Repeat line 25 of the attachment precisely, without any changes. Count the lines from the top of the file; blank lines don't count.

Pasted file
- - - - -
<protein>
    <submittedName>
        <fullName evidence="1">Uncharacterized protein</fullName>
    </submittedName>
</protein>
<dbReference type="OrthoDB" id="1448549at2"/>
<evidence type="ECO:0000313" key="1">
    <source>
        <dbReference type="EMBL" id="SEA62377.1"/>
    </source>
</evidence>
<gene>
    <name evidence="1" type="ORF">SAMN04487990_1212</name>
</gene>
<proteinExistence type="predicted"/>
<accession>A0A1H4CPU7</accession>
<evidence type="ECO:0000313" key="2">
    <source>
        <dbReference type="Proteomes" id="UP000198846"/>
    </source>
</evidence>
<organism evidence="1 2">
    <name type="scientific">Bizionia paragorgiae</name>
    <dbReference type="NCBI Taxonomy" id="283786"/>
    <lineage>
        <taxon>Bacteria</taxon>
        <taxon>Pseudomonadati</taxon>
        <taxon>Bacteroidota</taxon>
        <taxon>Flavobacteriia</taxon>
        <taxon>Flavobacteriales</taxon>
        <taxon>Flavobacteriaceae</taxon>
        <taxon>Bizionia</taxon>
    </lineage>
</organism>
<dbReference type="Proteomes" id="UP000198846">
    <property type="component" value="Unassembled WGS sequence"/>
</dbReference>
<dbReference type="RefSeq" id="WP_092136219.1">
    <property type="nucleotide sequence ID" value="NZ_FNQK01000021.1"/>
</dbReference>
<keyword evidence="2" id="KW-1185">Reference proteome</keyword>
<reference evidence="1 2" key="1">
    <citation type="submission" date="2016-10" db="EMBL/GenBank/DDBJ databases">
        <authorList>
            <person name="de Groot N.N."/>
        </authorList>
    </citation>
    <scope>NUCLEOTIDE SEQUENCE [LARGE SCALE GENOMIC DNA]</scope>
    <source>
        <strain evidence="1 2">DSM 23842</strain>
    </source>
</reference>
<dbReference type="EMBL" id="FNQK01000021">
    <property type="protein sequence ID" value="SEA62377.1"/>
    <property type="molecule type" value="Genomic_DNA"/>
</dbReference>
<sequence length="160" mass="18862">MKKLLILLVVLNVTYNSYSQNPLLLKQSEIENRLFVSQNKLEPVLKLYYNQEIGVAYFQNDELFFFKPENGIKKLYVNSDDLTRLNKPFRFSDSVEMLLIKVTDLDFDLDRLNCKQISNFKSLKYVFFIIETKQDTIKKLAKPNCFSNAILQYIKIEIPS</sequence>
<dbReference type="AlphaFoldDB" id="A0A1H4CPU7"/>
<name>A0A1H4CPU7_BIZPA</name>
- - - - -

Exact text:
    <lineage>